Blockus: Big Graph Computations

The Blockus project is creating new understanding and technologies to enable large-scale graph computations.  Efforts include, understanding the behavior of graph algorithms and graph processing systems, scaling out and vertically (to use SSD's and other novel non-volatile memories), and exploring graph computations on with realistic application data usage restrictions.

  • Understanding the behavior of graph computations and algorithms - how diverse as a function of algorithm and graph?  how can we systematically explore the performance space?
  • Vertical scalability using new storage-class memories -- can we achieve intelligent storage-hierarchy management to achieve dramatically better cost-performance and programming flexibility for big data computations?
  • Exploring realistic data sharing and privacy contraints in graph computations -- can we maintain good scalability and performance in the face of such constraints?
We are currently working with GraphX and Graphlab systems.  Our early work was with  researchers at HP Labs, who have created an extension of the R programming system, called Presto, that supports scale-out parallelism in an extended R language. In Presto, users express computation on (possibly sparse) matrix partitions, and the system takes care of the distribution of data and computation. The work at Chicago focuses on building on the Presto programming model and engine, enhancing it to scale vertically: that is creating a cost-effective, flexible and easy to program system that handles big data using secondary storage.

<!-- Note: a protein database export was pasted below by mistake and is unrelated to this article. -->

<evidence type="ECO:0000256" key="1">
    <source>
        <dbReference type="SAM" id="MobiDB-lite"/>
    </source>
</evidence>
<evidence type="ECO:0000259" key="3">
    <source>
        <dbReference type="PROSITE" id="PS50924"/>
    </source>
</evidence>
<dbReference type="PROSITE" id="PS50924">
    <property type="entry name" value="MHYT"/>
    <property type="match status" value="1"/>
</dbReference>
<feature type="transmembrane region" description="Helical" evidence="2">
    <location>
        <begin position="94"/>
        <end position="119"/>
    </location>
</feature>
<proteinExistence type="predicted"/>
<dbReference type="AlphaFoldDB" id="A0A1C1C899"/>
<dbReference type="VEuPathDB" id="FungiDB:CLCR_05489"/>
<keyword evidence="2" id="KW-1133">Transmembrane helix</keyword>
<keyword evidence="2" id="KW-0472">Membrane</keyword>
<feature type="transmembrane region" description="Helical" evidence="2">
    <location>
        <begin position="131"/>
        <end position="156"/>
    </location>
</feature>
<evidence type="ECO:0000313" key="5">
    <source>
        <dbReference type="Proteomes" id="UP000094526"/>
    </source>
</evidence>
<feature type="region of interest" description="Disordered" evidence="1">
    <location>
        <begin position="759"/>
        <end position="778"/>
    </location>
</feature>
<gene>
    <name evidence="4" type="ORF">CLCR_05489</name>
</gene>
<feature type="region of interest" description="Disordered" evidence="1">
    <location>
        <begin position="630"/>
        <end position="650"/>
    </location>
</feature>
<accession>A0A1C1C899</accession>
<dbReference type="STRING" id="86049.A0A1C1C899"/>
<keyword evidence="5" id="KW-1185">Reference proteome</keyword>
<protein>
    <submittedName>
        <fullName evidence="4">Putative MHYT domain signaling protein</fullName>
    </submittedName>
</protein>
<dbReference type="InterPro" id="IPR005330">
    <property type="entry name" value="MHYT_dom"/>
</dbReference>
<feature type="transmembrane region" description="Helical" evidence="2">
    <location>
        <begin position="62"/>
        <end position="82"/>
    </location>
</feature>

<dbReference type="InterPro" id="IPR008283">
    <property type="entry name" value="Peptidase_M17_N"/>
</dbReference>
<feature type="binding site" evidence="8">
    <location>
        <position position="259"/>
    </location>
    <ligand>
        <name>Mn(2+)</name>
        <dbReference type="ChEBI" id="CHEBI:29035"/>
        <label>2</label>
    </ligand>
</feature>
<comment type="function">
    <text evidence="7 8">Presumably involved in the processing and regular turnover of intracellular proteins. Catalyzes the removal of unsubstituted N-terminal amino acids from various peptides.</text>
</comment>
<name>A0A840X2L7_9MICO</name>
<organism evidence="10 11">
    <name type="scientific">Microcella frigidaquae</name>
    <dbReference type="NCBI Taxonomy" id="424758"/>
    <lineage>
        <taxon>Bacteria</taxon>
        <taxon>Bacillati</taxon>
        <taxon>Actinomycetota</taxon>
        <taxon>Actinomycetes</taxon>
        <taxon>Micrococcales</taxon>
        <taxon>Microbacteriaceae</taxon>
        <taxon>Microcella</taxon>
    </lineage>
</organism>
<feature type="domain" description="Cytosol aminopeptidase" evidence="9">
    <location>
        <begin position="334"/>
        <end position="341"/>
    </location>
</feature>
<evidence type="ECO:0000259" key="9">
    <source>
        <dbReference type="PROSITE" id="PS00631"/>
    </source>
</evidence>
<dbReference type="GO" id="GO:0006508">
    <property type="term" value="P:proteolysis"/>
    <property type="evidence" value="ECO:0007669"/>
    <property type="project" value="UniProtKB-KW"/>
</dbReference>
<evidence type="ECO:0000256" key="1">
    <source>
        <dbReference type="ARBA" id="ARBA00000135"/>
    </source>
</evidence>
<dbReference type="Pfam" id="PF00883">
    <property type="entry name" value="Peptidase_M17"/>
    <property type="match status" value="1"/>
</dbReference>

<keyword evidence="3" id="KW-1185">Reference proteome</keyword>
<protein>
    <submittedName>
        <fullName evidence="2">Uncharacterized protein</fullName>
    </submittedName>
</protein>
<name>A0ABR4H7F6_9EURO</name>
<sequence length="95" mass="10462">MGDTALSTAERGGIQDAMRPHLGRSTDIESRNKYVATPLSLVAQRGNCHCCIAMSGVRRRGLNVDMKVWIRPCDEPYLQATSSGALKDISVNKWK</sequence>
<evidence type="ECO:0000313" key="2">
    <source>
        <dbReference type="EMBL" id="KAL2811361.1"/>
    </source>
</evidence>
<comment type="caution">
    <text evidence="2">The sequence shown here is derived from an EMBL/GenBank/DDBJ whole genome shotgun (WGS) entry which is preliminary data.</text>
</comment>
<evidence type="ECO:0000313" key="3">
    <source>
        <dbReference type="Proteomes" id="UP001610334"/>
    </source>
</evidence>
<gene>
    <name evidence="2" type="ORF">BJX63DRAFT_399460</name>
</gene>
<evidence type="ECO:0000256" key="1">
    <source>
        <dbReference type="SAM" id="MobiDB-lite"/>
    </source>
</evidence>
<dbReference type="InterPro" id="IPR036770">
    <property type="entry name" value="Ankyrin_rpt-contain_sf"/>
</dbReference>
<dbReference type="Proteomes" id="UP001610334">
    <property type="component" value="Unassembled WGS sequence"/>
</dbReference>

People: Fan Yang,  Andrew A. Chien (UChicago)     Alumni:  Erik Bodzsar, Indrajit Roy, Rob Schreiber, Partha Ranganathan (HP Labs)

We gratefully acknowledge support from Hewlett-Packard for the Blockus project.

The LSSG is part of the Systems Group in the University of Chicago's   Department of Computer Science, and also affiliated with Chicago's Computation Institute, and Argonne National Laboratory's Mathematics and Computer Science Division.
Andrew A. Chien,
Jun 6, 2015, 7:48 AM